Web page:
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12/15/09 5:05 PM EST

Cubs exploring center-field options

Club turning attention to Byrd with Cameron set to join Sox

CHICAGO -- The Cubs seemed to have missed in their efforts to reunite Mike Cameron with Lou Piniella and have stepped up their pursuit of free agent Marlon Byrd.

Cameron, who turns 37 in January, was close to agreeing to a two-year, $15.5 million contract with the Boston Red Sox on Monday. He is projected to move to left field.

Byrd, 32, could fill Piniella's wish list of a center fielder who can drive in runs. He knocked in a career-high 89 last season and batted .295 over the past three seasons with Texas. All three of those years were under the tutelage of new Cubs hitting coach, Rudy Jaramillo.

As long as Milton Bradley is on the Cubs' payroll, however, it's tough for the team to add anyone.

The Cubs are still talking to the Tampa Bay Rays about a Bradley-for-Pat Burrell swap. And the holdup is the same: the portion of the $12 million owed Bradley in 2011 the Cubs are willing to pick up. Both Bradley and Burrell will make $9 million in 2010.

Byrd, who earned $3.06 million last season and is represented by Seth Levinson, is drawing interest from other teams, and some reports have listed the Braves, Angels, Yankees, Mariners, Mets and Giants as possible suitors.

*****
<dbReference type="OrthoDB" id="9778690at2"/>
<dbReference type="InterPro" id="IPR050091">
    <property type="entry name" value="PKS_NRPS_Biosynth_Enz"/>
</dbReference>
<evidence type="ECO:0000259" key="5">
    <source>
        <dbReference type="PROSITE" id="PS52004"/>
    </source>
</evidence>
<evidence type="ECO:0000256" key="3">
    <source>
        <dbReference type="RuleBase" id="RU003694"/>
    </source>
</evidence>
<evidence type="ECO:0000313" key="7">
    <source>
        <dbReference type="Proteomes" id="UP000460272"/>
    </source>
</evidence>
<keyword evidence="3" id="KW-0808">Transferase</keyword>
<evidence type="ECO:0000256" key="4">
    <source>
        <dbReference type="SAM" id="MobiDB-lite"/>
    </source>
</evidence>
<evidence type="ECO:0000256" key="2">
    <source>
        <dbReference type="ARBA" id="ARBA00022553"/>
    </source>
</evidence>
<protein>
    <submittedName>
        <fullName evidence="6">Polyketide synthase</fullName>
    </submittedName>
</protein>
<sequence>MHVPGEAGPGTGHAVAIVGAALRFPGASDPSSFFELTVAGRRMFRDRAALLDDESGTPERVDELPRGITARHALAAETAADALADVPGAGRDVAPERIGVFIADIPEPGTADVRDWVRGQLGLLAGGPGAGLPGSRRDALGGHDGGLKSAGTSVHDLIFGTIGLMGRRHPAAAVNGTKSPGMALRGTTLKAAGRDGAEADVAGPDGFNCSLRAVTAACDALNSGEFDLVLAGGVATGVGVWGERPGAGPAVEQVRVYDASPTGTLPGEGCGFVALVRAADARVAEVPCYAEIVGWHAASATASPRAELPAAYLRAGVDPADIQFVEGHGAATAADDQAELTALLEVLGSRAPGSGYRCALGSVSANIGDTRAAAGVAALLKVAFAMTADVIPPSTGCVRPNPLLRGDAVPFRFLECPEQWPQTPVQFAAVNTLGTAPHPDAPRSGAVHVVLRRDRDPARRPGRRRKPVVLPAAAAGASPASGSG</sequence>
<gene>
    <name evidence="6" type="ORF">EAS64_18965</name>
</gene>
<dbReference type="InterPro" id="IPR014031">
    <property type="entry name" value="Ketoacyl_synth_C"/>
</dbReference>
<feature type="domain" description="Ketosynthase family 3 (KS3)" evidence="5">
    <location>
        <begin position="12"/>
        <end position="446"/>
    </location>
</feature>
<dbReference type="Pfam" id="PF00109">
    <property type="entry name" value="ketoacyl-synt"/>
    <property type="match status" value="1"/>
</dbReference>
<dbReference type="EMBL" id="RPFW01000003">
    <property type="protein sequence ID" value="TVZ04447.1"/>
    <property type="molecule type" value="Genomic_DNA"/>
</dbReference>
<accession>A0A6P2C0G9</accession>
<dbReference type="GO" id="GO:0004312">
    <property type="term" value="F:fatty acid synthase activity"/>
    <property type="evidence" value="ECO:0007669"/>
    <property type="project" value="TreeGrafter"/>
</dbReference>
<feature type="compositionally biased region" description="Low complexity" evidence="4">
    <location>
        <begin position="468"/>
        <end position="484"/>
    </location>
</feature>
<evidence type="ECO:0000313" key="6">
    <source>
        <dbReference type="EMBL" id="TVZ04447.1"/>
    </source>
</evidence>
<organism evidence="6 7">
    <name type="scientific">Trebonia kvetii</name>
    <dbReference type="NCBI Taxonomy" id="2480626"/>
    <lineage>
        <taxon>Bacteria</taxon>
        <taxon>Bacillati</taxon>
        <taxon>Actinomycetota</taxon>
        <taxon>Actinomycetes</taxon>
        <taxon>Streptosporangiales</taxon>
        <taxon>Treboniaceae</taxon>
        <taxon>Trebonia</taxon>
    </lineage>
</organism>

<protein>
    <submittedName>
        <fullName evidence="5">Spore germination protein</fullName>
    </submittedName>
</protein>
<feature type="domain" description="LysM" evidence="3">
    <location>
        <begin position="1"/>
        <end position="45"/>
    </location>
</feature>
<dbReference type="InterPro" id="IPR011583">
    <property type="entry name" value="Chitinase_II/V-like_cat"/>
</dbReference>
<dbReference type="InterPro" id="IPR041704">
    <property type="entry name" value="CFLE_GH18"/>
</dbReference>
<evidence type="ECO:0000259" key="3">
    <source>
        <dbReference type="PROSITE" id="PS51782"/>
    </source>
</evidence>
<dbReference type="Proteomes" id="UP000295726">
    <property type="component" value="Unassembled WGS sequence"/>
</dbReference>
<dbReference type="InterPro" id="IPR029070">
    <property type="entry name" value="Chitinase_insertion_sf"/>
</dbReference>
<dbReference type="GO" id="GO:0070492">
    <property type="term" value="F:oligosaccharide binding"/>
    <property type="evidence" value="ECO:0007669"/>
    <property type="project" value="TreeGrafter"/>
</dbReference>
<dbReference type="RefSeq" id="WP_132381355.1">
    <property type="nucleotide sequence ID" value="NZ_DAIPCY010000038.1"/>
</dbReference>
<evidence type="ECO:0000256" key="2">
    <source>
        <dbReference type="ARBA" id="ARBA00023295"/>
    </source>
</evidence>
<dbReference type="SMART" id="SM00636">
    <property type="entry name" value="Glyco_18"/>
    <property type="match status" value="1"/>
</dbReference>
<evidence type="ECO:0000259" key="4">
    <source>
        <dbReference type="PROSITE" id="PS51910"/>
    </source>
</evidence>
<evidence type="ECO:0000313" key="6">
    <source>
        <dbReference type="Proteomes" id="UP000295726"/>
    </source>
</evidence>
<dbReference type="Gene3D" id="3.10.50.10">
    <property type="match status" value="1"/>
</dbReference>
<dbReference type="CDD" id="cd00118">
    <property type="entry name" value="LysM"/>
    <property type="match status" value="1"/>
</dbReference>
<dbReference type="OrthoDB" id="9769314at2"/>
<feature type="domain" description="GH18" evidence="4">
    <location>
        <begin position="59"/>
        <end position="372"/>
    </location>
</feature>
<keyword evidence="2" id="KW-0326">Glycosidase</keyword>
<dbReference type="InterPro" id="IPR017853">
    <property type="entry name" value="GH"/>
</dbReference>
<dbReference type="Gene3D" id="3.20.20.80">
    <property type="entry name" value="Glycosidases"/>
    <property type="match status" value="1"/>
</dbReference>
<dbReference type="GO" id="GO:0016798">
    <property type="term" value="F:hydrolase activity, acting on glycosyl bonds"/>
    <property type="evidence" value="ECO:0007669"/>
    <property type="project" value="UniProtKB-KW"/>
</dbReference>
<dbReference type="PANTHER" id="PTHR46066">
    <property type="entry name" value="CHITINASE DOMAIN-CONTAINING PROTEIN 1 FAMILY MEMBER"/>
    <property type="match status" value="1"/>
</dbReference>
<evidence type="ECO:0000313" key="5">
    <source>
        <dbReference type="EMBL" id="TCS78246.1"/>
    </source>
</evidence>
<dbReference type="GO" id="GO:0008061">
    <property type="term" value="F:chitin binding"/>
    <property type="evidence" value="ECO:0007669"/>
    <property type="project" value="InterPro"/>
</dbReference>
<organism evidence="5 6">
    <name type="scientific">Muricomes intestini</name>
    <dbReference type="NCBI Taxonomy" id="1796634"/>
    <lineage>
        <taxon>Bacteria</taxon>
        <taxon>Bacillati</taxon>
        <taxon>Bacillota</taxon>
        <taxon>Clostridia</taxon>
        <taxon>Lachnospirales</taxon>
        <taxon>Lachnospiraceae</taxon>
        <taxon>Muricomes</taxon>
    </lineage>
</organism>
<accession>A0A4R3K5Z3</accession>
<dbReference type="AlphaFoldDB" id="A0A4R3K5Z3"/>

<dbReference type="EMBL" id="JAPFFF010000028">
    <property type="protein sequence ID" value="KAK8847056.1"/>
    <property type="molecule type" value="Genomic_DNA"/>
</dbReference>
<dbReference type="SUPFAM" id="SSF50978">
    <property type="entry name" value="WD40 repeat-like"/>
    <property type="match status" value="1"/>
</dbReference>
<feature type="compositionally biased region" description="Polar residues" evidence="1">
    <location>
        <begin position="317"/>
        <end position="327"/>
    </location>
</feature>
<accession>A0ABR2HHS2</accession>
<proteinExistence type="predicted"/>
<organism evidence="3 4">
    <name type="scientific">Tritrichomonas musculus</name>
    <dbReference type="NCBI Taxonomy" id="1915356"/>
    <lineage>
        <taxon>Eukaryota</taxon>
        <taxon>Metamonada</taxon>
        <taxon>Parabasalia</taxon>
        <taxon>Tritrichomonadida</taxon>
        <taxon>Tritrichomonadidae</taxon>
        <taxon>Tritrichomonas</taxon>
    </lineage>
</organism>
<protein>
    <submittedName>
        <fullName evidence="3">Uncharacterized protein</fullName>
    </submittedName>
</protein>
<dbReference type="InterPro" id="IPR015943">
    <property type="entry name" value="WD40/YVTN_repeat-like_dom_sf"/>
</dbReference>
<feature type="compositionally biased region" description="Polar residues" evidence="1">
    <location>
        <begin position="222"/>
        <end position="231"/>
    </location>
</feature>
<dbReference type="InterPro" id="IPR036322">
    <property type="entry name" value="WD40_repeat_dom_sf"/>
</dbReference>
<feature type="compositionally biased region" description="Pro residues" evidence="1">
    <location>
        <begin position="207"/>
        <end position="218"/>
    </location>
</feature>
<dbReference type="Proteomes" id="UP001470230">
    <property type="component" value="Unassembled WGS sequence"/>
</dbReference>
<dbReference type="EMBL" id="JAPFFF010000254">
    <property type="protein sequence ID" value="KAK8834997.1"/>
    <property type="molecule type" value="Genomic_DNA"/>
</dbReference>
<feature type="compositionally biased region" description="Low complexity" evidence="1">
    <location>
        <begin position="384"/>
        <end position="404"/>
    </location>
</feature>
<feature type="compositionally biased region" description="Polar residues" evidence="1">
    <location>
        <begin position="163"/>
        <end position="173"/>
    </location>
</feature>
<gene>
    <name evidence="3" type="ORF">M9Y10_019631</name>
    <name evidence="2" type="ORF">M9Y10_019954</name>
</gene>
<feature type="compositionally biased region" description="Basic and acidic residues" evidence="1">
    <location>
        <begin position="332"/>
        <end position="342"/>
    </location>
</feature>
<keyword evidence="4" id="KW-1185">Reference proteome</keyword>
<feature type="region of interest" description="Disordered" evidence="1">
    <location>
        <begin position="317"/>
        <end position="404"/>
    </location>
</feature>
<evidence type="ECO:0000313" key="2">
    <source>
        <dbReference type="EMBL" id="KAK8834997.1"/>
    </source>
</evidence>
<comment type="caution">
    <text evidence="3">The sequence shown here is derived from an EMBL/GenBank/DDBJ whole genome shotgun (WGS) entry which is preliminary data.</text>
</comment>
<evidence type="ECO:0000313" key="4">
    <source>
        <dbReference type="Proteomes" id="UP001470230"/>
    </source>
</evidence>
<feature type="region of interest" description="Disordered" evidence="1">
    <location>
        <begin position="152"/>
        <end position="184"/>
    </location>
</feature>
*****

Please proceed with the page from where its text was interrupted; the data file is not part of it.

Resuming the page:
Other center fielders on the free-agent market whom the Cubs are looking at include Rick Ankiel and Scott Podsednik. Ankiel, 30, a converted pitcher, has seen his average drop each of the past three seasons, from .285 in 2007 to .264 in '08 to .231 this year. In 122 games with the Cardinals, the left-handed hitter hit 11 homers and drove in 38 runs. In '08, he hit 25 homers and had 71 RBIs.

Podsednik, 33, rebounded this past season in his return to the White Sox, batting .304 with 30 stolen bases.

There also is a chance the Cubs could bring back Reed Johnson, who was not offered arbitration and is a free agent. Johnson, who turned 33 this month, is coming off an injury-filled season in which he was limited to 65 games.

The Cubs like Johnson, especially his defensive play, but didn't want to give him a significant raise from the $3 million he was paid last season.

Carrie Muskat is a reporter for MLB.com. This story was not subject to the approval of Major League Baseball or its clubs.